Texas is suing Meta over a feature that automatically tagged users in photos
Texas law prohibits the collection and sharing of biometric identifiers without the consent of the individuals.
Remember how Facebook used to automatically tag you in other people’s photos? “Tag suggestions” was able to scan photos and tag users based on image and facial recognition.
Well, that same feature is under the gun, and now the state of Texas is suing Meta (Facebook’s parent company), claiming the company harvested the biometric data of millions of Texans without their consent.
“Facebook has been secretly harvesting Texans’ most personal information—photos and videos—for its own corporate profit,” says Attorney General Ken Paxton.
“Texas law has prohibited such harvesting without informed consent for over 20 years. While ordinary Texans have been using Facebook to innocently share photos of loved ones with friends and family, we now know that Facebook has been brazenly ignoring Texas law for the last decade,” he continues.
Meta plans to fight the case in court
READ MORE: Texas law that stops social sites from moderating is on hold
Meta responded by saying that it is ready to defend the case in court. “These claims are without merit and we will defend ourselves vigorously,” a spokesperson for Meta said in a statement.
Facebook shut down its facial recognition feature back in November and didn’t specify why, other than claiming “growing societal concerns.”
Another reason could be that Meta dished out $650 million in a lawsuit settlement for pretty much the same thing Texas is suing Meta for.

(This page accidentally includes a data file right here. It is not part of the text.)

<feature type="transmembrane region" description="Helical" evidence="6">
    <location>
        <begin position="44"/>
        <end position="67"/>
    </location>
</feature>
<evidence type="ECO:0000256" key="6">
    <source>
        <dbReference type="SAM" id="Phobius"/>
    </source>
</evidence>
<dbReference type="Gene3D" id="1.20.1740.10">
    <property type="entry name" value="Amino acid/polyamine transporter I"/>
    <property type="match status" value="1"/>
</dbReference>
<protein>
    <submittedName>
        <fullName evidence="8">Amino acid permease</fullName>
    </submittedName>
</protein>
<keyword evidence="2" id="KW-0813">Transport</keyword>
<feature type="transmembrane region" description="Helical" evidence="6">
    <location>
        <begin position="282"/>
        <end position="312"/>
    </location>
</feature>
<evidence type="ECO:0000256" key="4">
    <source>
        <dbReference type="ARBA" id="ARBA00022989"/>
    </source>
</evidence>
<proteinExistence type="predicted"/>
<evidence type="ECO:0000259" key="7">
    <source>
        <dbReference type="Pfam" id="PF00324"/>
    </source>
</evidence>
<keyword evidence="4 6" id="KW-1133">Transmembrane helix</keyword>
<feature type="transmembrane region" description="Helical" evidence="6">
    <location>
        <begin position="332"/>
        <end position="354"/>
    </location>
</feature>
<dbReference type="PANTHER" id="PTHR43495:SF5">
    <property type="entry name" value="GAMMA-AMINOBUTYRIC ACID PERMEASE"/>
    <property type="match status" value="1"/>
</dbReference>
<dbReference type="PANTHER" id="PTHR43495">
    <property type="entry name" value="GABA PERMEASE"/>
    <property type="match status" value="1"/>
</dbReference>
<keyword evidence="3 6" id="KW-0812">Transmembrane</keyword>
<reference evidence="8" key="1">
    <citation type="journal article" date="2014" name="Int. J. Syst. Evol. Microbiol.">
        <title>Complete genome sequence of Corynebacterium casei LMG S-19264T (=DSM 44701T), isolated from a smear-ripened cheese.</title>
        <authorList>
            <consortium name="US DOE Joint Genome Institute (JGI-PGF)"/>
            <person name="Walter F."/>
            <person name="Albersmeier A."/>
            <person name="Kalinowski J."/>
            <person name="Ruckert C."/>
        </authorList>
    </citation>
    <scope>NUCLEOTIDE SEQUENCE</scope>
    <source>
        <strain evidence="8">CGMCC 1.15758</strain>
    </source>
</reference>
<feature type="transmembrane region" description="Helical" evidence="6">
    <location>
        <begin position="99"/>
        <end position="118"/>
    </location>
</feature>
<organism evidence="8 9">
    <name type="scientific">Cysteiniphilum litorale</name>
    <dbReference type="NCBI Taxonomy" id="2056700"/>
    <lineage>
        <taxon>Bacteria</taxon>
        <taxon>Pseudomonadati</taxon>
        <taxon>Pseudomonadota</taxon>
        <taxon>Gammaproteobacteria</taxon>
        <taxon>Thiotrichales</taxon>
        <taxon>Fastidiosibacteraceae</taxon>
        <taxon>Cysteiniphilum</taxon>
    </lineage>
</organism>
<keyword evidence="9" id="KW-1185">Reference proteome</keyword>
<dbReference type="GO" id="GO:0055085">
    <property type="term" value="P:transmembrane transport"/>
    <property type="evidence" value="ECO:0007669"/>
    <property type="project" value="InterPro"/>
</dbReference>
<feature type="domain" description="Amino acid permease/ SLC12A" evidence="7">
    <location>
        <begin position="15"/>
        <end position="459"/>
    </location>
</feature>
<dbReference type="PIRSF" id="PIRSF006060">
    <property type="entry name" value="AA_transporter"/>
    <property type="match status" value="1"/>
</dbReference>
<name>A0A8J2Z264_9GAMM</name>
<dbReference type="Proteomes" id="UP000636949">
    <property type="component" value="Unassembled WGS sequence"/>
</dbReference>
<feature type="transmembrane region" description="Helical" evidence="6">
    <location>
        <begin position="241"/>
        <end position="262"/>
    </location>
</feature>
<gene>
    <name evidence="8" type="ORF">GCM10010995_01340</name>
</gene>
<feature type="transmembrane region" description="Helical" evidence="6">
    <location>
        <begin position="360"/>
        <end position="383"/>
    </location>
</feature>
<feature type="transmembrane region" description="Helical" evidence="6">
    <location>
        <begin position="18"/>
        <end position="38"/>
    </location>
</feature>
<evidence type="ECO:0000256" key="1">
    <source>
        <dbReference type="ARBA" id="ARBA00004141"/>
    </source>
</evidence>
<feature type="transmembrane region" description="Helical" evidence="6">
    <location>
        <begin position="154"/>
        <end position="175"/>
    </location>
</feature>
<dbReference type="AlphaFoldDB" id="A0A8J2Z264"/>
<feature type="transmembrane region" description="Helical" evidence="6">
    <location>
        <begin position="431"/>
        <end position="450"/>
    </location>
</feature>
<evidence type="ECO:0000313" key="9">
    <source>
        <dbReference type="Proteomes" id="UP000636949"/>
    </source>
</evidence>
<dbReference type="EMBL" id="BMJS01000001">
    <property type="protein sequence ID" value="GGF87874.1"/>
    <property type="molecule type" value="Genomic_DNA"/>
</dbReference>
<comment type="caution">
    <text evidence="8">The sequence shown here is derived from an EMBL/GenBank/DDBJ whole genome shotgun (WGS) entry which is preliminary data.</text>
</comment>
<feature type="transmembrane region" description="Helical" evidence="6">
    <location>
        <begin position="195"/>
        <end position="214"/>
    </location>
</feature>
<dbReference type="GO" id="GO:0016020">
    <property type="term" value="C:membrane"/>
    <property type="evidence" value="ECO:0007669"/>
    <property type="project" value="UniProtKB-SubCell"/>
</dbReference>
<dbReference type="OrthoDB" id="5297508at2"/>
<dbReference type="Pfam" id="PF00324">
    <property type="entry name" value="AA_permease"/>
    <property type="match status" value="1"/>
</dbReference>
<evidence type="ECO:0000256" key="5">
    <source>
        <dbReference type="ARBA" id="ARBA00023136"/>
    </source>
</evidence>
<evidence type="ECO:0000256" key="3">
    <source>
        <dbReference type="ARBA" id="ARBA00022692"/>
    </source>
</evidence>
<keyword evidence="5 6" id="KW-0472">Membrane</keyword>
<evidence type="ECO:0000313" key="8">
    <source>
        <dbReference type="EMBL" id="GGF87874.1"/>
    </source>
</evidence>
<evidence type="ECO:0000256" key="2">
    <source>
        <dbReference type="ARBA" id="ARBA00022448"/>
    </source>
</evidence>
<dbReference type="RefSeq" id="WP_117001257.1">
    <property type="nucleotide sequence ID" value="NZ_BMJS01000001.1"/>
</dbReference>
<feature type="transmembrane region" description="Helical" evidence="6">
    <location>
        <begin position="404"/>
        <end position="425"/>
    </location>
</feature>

“Facebook will no longer take advantage of people and their children with the intent to turn a profit at the expense of one’s safety and well-being,” Attorney General Paxton said in a statement. “This is yet another example of Big Tech’s deceitful business practices and it must stop. I will continue to fight for Texans’ privacy and security.”
So what’s the end game here for Texas? What kind of damages are they seeking if they end up winning this lawsuit?
The state is seeking civil penalties worth hundreds of billions of dollars, reports the Wall Street Journal. Additionally, Texas can levy fines of up to $25,000 per offense under the Capture or Use of Biometric Identifier Act.
So yea, that’s a lot of money that’s going to exchange hands if Meta loses this lawsuit. And I’m sure Meta won’t go down without a fight. “It’s a bold move Cotton, let’s see if it pays off.”
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